As a Springtime attendee since the days of old when it was initially created by GWSAE (if you're new to the association business, google it) and originally known as Springtime in the Park, this year's Springtime was unequivocally one of the best! Everyone was happy. Was it the 11am start time? Technology exhibitors interspersed amongst the destinations and hospitality booths? Or was it a simply beautiful day for a trade show? The "keep them wanting more" factor kicked in: More to see and people to talk to than one had time for. Almost every booth had multiple visitors at any given time. Exhibitors were delighted with the foot traffic, receiving those highly coveted RFPs and scanning attendees' badges. Attendees appeared to be asking serious questions (and therefore doing business). Has the association meetings economy turned around?
A few observations in case you missed it...
The Philadelphia pavilion always draws traffic with its classic Philly cheese steaks. Harry of Boardwalk Specialties and master of the grill, never disappoints by keeping it simple and doing Philly's signature sandwich right. Exhibitors, take heed: food will always lure attendees into your lair.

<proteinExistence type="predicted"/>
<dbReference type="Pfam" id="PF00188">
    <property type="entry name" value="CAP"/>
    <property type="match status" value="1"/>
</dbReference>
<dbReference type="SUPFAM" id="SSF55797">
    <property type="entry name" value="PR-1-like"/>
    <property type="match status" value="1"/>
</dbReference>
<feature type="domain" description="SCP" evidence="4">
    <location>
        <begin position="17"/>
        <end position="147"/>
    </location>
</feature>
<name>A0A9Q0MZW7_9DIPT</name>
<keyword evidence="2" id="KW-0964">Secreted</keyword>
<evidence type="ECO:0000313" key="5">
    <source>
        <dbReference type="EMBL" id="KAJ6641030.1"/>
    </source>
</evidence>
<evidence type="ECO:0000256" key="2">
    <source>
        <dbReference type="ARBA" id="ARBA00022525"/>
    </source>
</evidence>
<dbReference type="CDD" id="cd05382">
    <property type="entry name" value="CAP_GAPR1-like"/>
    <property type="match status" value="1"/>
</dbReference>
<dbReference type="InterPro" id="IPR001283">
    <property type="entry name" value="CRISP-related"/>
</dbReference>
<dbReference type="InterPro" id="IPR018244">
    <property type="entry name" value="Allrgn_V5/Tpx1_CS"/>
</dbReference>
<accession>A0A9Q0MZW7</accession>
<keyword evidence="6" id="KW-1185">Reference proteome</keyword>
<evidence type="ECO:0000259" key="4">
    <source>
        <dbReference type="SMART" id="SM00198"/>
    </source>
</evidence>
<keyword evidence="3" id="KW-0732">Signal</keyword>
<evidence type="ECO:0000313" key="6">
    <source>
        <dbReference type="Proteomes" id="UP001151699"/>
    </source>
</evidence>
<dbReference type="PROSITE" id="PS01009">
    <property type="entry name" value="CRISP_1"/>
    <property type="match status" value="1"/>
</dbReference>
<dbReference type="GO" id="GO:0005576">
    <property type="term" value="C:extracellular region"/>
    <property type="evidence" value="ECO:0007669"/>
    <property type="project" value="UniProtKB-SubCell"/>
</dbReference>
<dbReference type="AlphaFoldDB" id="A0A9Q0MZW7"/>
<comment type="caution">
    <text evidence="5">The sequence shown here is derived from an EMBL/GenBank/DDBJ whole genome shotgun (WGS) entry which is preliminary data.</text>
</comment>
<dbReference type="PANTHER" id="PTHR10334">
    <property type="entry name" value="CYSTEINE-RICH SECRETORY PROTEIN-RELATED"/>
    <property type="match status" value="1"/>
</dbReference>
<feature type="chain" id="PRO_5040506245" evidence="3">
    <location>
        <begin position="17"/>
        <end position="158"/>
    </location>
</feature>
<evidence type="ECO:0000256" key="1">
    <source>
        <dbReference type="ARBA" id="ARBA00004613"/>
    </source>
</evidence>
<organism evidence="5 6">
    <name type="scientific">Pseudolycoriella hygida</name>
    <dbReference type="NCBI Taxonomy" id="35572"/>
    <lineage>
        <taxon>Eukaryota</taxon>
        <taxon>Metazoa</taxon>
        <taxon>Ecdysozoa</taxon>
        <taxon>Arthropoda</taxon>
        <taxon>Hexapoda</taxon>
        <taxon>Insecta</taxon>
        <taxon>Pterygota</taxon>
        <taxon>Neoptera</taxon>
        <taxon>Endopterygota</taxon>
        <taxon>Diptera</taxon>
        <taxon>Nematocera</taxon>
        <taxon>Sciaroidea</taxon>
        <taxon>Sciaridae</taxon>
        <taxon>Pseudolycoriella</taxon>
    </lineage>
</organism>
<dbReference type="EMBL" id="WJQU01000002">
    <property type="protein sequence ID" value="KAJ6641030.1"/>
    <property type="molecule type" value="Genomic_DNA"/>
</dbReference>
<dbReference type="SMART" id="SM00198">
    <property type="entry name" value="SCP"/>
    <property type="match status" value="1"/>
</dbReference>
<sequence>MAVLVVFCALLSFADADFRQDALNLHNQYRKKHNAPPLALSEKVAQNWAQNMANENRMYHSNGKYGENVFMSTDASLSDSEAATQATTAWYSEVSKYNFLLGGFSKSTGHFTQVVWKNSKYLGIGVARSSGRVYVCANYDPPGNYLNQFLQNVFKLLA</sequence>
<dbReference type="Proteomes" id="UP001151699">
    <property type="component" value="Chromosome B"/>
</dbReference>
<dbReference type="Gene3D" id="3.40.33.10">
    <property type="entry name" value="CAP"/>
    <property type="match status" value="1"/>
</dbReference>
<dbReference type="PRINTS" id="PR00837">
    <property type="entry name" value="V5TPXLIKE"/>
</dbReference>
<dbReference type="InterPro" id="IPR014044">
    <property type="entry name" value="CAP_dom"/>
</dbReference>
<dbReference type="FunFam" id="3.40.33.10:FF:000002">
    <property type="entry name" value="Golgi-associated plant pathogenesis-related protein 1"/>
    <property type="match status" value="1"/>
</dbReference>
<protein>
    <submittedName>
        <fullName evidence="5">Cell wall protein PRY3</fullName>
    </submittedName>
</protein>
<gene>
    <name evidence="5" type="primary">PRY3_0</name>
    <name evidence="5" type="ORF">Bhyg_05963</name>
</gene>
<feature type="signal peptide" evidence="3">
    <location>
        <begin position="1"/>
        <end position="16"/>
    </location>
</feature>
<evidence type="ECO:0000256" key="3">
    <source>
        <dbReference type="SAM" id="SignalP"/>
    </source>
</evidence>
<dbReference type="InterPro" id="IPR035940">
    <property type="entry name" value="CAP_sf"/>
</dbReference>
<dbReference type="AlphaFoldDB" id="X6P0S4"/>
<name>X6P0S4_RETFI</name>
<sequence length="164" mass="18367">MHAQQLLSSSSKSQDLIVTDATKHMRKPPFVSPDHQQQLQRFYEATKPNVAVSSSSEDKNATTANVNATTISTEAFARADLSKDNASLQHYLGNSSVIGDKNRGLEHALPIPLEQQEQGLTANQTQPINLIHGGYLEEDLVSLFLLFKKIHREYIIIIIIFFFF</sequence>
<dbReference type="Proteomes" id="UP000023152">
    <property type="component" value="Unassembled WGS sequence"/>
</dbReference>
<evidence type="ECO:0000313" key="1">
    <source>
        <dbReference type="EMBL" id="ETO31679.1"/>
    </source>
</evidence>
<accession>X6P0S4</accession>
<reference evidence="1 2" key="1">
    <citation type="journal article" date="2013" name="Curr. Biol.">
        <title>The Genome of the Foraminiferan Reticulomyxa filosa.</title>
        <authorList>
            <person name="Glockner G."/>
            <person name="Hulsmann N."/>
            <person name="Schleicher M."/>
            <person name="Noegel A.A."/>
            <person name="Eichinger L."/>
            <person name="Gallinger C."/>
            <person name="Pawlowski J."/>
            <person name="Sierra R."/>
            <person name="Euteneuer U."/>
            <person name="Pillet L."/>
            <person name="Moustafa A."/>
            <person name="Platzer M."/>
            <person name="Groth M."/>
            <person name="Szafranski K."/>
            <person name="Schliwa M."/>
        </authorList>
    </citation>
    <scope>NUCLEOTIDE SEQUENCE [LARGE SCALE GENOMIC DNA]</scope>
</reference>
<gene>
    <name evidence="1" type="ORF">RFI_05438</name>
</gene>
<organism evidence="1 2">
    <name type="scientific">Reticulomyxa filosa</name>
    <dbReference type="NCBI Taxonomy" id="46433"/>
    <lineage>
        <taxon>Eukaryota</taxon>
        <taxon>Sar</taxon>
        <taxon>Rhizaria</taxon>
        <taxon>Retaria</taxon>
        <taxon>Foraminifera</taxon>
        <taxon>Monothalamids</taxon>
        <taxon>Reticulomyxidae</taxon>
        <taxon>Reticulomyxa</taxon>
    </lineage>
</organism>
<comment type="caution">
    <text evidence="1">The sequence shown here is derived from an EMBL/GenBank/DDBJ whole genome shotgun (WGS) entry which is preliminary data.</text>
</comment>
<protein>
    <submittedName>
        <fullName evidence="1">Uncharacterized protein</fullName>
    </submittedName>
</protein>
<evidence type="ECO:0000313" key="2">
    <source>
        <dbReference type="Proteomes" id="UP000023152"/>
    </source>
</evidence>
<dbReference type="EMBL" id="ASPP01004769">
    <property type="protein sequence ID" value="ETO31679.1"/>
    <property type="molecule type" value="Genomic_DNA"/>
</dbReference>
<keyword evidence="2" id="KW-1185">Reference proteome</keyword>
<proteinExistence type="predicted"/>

The two always-smiling Las Vegas showgirls showing a little skin and a lot of plumage atop their heads was another booth-magnet for photos. Other nearby Vegas exhibitors were probably thinking, "Maybe we should have brought showgirls instead of decks of cards."
The major hoteliers (Marriott, Hyatt, Starwood) were lined up in neat rows spanning the USA from the Atlantic to the Pacific.
Lastly, if one ever wants to observe the "grande dame" of boothsmanship, check out how Julie Dodds of Anchorage works a show. Staffing her booth alone this year, Little Miss Dynamite has an eagle-eye for the "real" potential client versus the "peruser." Dodds boasted almost 200 badge scans worthy of a follow-up as opposed to just scanning the badges of anyone who stops by.
Kudos to ASAE for outdoing itself and putting on one of its best Springtimes in years.
Eliott Jaffa, Ed.D. is a behavioral and management psychologist.